“My brother might not have killed himself after 16 years,” she says. “My mom died of pancreatic cancer at 63, eight years after David got shot, you know? Would my mother have lived a longer life if she didn’t have this incredible stress?”

The fact that the Rodrigues family and Diego López were impacted by interpersonal violence –– instead of a mass shooting –– poses limits to how much aid and assistance they are entitled to from federal programs, if they qualify for any at all. Additionally, access to state-run victims’ compensation funds often requires survivors to cooperate with law enforcement agencies, and the applications can be burdensome. This is where nonprofits and community organizations can step in to provide critical assistance and facilitate the application process.

David Rodrigues in his wheelchair. Photo courtesy of Helen Rodrigues • Palabra

“They have to complete 12 pages of paperwork to receive $6,000 for funeral expenses,” says Abigail Hurst, Director of Trauma-Informed Programs at Everytown for Gun Safety. “That’s a hurdle to their healing.”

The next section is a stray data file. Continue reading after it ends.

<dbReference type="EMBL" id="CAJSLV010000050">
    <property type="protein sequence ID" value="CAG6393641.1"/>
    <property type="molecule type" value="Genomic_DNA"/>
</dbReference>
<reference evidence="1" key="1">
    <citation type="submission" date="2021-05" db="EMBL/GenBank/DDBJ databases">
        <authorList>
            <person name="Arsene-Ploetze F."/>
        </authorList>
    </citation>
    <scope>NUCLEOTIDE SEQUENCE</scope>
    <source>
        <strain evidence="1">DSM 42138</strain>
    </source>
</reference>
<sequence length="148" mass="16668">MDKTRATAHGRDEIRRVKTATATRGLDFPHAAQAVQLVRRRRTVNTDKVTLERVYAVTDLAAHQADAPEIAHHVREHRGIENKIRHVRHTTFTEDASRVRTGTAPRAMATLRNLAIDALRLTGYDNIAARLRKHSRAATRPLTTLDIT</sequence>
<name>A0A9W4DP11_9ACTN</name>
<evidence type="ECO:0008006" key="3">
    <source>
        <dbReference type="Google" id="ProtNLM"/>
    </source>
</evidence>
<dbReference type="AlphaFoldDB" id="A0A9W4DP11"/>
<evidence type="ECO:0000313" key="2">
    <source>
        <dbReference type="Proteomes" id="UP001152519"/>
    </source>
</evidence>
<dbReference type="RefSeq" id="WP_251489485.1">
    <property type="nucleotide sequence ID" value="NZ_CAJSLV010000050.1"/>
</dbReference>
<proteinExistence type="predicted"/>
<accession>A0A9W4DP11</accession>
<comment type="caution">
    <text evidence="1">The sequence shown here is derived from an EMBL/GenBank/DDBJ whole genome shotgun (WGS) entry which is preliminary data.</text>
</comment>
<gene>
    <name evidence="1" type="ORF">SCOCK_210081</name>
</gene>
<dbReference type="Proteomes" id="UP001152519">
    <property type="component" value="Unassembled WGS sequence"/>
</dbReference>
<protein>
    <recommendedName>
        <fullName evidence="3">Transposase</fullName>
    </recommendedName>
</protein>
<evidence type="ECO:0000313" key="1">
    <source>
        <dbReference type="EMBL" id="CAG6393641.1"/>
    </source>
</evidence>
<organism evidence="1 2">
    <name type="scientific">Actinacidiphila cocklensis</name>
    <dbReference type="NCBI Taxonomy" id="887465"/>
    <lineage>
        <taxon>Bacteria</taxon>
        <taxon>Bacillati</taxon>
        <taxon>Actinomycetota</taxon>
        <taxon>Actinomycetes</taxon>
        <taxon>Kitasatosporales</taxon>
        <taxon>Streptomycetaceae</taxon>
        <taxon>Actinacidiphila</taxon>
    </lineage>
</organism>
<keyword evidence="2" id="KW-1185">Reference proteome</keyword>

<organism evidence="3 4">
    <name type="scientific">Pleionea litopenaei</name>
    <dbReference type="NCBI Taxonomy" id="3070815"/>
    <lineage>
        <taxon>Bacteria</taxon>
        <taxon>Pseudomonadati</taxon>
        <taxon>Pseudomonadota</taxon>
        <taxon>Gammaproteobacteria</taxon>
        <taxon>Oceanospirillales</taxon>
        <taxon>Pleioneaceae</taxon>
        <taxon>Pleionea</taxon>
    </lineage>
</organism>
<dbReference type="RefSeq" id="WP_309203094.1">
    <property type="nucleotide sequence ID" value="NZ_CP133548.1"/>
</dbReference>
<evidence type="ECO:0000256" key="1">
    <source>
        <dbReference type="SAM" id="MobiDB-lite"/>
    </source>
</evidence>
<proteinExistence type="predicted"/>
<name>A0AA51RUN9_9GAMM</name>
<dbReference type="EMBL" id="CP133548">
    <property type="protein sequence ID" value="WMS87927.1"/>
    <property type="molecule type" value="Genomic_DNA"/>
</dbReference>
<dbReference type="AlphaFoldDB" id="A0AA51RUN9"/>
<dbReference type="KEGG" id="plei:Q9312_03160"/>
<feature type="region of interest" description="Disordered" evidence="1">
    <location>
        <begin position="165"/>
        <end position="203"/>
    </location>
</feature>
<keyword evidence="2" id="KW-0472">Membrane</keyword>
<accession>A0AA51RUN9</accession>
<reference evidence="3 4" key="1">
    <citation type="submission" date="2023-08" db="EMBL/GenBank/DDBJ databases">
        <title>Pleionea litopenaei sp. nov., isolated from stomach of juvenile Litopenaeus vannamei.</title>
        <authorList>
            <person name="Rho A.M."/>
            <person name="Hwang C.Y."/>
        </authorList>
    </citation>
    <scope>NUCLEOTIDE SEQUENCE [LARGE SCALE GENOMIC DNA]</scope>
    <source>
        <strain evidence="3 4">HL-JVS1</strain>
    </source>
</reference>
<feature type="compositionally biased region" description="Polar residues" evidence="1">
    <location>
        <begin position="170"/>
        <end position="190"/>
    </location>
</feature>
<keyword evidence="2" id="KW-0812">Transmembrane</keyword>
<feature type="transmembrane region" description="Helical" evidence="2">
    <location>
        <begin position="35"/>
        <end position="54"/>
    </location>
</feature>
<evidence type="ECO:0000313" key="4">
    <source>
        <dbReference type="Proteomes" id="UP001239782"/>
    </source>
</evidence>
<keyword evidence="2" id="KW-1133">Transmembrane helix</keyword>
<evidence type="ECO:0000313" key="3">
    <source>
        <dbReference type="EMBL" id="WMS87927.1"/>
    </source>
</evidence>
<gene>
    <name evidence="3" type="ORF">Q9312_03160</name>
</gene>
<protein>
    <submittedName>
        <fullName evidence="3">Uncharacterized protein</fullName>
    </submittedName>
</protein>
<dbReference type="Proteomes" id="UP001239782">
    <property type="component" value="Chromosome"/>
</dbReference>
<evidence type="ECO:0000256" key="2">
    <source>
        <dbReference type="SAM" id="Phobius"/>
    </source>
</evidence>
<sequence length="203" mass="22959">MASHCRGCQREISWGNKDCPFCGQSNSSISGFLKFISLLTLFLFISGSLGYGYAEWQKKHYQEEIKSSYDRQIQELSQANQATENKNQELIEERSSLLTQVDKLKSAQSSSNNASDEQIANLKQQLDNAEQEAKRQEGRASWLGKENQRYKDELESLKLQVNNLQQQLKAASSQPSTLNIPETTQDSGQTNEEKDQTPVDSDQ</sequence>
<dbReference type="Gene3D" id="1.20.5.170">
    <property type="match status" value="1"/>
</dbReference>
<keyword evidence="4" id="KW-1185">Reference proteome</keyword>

Experts also warn that cultural dynamics and belief systems, among some Latinos, can also be barriers to seeking help. Stigma attached to seeking mental health support is a powerful silencer, especially when a suicide has occurred in the family. Individuals struggling with mental health issues often skip counselors, medical diagnosis and potential treatments out of fear of what others may think.

Through her experience with survivors, families and trauma, Silvia Villarreal, who directs research translation at Johns Hopkins University’s Center for Gun Violence Solutions, has come to believe that “we (Latinos) are not culturally ready to seek those (mental health) services.”

Other factors that make Latinos less likely to reach out for assistance, she says, include language barriers or a lack of trust in government institutions and law enforcement agencies. Anti-immigration policies and systemic racism, she argues, lead to intergenerational trauma.

Villarreal advocates for education campaigns to destigmatize mental health support among Latinos, and take preventative steps like storing guns securely in homes to minimize the risk of accidents and tragedies.

Young David and Helen Rodrigues. Photo courtesy of Helen Rodrigues • Palabra